For many, there is a notion that the only real vocation in the Church is the ordained or vowed priesthood and religious. They believe “the Church” is the ordained office and only people in habits or collars are called to serve. Many think that the role of the laity is to help out around the parish and that they are not called to play an integral part in the mission of the Church.

Continue reading our second Catechesis Article here.

What is the Sacred Liturgy?

Each week, beginning this Sunday and continuing until the first Sunday of Advent, The Leadership Institute will publish a series of articles that will be distributed at all parishes in the Diocese of Bridgeport as we await Bishop Caggiano’s promulgation of the Revised Liturgical Norms. 

An intro to each article and the links to each in English and Spanish can be found below. A new article will be added each week. Click here to learn more about the Norms.

Week One: What is the Sacred Liturgy?

Until the documents of the Second Vatican Council were published, Sacred Liturgy was shrouded in mystery. The first catechetical article, “What is Sacred Liturgy?” asserts that today, we have a better balance in understanding the aspects of the Liturgy and an even greater grasp of what the Church believes and teaches about the Sacred Liturgy will bring forth much fruit for the life of the Church.

After the Second Vatican Council (1962- 1965), when the word liturgy sprang into more common usage, its definition (from the Greek leitourgia) – the work of the people or work on behalf of the people – soon resulted in an emphasis solely on the first, rather than the more important second understanding. Some explain this as a consequence of the Council’s call for “full, active and conscious participation” (Sacrosanctum Concilium 2, 14) in the worship of the Church as the “right and duty” of the Christian people, particularly as individuals and the entire assembly gradually assumed a more active role in liturgical celebrations. It is true that, immediately after the liturgical reforms of Vatican II, the tendency was to focus on the assembly’s role in the celebration of the Liturgy while failing to recognize the more important “work of God” being accomplished in the assembly’s midst. While a better balance in understanding both aspects of the Liturgy now exists, an even greater grasp of what the Church believes and teaches about the Sacred Liturgy will bring forth much fruit for the life of the Church.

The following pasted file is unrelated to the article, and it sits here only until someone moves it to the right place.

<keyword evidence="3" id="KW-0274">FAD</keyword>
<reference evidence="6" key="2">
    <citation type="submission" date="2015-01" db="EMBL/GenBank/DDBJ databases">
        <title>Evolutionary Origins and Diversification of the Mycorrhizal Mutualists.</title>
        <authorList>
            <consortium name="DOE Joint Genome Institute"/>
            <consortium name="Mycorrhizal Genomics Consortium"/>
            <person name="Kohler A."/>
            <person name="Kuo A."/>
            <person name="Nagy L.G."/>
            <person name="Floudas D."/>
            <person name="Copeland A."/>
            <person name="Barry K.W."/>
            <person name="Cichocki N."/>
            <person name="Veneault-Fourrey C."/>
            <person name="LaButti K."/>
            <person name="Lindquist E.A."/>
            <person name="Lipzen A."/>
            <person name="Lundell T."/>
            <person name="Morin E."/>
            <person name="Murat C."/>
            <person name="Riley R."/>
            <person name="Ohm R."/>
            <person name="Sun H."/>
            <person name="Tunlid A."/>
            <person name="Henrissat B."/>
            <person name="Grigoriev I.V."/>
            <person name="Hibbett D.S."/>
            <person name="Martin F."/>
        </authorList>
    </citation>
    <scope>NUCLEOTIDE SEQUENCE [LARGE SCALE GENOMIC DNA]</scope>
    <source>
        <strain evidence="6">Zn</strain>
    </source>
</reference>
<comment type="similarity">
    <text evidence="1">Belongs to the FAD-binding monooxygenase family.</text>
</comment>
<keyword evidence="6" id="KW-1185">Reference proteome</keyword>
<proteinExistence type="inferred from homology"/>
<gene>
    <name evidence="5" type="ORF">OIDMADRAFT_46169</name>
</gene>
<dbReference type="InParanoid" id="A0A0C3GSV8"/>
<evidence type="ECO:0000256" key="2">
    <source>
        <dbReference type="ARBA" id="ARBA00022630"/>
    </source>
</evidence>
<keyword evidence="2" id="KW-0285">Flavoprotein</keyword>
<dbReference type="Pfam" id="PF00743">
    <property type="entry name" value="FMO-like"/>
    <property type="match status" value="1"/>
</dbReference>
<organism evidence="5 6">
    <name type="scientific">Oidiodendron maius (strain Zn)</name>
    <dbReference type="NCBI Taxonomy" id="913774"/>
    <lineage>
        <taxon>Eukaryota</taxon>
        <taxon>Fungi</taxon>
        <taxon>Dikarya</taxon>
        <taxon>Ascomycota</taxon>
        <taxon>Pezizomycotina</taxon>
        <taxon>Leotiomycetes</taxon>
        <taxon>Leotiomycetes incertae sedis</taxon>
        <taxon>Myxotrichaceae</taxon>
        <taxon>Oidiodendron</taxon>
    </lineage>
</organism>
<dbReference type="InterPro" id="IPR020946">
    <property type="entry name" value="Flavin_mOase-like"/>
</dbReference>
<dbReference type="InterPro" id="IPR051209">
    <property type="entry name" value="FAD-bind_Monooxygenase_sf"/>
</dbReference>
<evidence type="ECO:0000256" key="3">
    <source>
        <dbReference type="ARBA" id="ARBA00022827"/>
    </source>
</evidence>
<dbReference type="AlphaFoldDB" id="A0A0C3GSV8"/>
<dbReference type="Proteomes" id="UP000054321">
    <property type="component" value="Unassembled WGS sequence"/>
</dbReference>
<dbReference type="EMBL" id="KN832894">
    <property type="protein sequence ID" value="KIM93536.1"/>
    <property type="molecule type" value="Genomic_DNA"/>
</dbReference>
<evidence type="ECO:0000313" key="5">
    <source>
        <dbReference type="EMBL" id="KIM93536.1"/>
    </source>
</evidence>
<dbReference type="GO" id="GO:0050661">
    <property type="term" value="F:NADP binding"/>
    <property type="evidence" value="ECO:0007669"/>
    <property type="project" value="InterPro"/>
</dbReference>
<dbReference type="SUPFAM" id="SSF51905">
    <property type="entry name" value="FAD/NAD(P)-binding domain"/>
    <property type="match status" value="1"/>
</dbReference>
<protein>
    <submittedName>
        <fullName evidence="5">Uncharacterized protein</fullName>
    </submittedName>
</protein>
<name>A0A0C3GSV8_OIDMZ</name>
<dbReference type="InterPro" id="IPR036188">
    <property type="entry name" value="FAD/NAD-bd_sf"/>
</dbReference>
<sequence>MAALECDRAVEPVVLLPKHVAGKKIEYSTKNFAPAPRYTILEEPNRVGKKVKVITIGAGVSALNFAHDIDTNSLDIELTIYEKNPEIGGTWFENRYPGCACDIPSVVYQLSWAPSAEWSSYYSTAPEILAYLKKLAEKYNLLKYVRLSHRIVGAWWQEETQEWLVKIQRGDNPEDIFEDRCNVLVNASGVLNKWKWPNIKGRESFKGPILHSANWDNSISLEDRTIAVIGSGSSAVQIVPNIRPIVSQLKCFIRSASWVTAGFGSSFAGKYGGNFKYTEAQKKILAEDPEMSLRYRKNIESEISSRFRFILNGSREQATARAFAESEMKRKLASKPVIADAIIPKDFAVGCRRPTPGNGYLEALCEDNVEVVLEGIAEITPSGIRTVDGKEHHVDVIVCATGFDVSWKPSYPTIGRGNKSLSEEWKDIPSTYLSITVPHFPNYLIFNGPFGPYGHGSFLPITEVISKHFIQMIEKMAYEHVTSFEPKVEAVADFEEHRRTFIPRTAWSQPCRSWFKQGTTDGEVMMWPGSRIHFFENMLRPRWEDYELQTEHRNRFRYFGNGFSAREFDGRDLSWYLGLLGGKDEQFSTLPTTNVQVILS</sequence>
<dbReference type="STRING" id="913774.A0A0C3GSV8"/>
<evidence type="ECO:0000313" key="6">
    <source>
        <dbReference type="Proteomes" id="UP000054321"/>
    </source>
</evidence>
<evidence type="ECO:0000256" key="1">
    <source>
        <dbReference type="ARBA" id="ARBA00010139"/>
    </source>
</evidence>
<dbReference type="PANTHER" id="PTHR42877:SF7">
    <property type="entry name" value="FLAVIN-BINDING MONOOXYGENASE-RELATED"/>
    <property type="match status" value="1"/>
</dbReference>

Continue reading our first Catechesis Article here.

Bishop Announces Revision of Liturgical Norms

BRIDGEPORT—The norms, or rules, governing liturgical and sacramental practices in the Diocese of Bridgeport, will be revised over the next four years, Bishop Frank J. Caggiano announced.

“When we concluded the diocesan synod, one of the major initiatives which I confirmed was the need to revise the diocesan sacramental guidelines,” Bishop Caggiano said on October 1. “The sacramental guidelines are really the depository of all the norms and guidelines that allow us to pray effectively and reverently as a Church.”

The norms were last promulgated in 1983 under Bishop Walter Curtis.

Noting that things change over, time Bishop Caggiano commented that it is important that we undertake these revisions to ensure that all sacraments and liturgical celebrations remain fruitful, collaborative, participative, and reverent.

The bishop met with the priests of the diocese on September 13 and discussed the norms, which were distributed as a provisional document. Final comments from priests are due October 10.

“As the guidelines involve hundreds of pages and every aspect of our prayer as a community, I decided to break the revisions over several years and to invite others into this process” Bishop Caggiano said. “For the last year, two dozen members of the Diocesan Liturgical Commission have been meeting to work on this first set of revisions, which cover those who serve in the important ministries of reader (lector), musician, altar server, and Extraordinary Minister of Holy Communion.

“Lay participation in the liturgy is an essential component,” the bishop added. “These norms are meant to enhance, and, in some cases, regularize how these ministries are undertaken.”